Here’s the thing; if I’m not writing, I should be finding an agent for my middle grade novel.
Writing to an agent to ask for representation is called querying. The elusive art of writing query letters is almost an industry unto itself.
There are books on how to write the perfect query letter plus seminars, webinars, and break-out sessions at writing conferences. How do you get an agent to notice you? Freaky-cute gifts or “Lucy and Ethyl” antics won’t cut it.
Sometimes a great book won’t even cut it. It’s all about what the agent finds appealing. How do you write that opening line; that magic wriggling worm hook?
Through my research on 1) how to find the perfect agent (You know, somebody like Kathleen Turner’s best friend/agent in Romancing The Stone?) and 2) how to write the perfect query letter, I discovered Casey McCormick’s blog Literary Rambles. It’s my shiny apple pick for today.
Casey’s built a super slick site sharing information on agents representing children’s books.
Casey, a “part aspiring author, part agent intern, part student, part blogger, part wife, and part baby mama (x2)” has carved a niche for herself with the extensive data she offers.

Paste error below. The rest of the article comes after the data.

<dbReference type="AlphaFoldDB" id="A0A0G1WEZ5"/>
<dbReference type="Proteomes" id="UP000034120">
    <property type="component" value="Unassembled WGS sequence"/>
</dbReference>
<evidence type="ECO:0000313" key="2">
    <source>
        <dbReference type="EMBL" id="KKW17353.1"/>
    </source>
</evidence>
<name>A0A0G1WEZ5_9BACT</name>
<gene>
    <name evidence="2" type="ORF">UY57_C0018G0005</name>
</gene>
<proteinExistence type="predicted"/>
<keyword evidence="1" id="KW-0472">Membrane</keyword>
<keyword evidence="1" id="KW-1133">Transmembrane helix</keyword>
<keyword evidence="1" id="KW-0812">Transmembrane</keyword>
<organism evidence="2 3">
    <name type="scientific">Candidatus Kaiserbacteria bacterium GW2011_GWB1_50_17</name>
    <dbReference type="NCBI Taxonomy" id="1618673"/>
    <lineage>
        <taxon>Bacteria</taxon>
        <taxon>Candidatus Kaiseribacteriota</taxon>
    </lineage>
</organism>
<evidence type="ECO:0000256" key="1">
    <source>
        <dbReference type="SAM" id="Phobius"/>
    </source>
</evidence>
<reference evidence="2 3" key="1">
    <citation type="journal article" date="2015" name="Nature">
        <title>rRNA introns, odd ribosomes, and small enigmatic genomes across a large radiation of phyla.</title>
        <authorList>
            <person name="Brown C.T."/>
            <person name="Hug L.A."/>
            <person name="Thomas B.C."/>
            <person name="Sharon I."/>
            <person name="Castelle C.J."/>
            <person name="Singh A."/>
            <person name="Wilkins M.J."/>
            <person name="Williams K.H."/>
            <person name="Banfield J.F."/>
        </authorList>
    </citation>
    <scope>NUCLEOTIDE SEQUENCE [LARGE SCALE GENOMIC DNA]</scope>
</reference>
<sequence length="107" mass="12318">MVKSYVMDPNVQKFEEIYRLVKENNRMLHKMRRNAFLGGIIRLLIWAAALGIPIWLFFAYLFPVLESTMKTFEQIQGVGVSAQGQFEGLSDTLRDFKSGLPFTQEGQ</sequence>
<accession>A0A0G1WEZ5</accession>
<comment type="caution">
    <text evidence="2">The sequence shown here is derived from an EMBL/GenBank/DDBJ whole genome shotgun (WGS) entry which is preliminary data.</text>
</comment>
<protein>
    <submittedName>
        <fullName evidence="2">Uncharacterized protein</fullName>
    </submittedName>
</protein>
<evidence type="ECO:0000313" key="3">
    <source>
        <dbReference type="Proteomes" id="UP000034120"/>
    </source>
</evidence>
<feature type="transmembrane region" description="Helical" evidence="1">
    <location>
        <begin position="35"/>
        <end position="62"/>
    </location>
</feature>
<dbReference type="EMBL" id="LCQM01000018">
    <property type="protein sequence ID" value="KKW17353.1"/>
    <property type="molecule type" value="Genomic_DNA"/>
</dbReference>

Every Thursday, Casey features an agent in an easy-to-compare format covering submission guidelines, presence on the web, what or “what not” the agent is seeking, background information, clients, sales the agent has made, query methods, response times, contact information, quotes from the agent, and what’s being “buzzed” regarding the agent.
What I especially appreciate are the related links Casey adds to each agent’s profile so it’s easy to do further investigation on a particular agent.
Casey also provides a “Tuesday Tip,” a writing or research bit of advice from a fellow writer or herself. Today’s tip was from a newly agented Carolyn Flower, on Informing Your Manuscript, or, How to Use Your Friends and Strangers. For me, very interesting stuff!
The benefit of Casey’s blog is that it’s a “one-stop” place to check out the skinny on agents in the children’s literature field. In this current environment of info overload, I don’t have the time I’d like to run down every lead that splinters into a thousand more; I’m supposed to be writing.
If there is that desire to delve deeper, Casey supplies her readers with an abundance of useful general articles and links. I’ve been so busy absorbing all the details, I didn’t realize until today I could submit my own 250 word or less piece of material pertaining to the first chapter, query letter, synopsis or log line of my book to be posted on her site for feedback. How cool is that? I think Casey will be hearing from me…
So, a double “Yaay!” to Casey McCormick and all the work she does. Thank you, Casey!
Your blog is one of the best! ~ JD here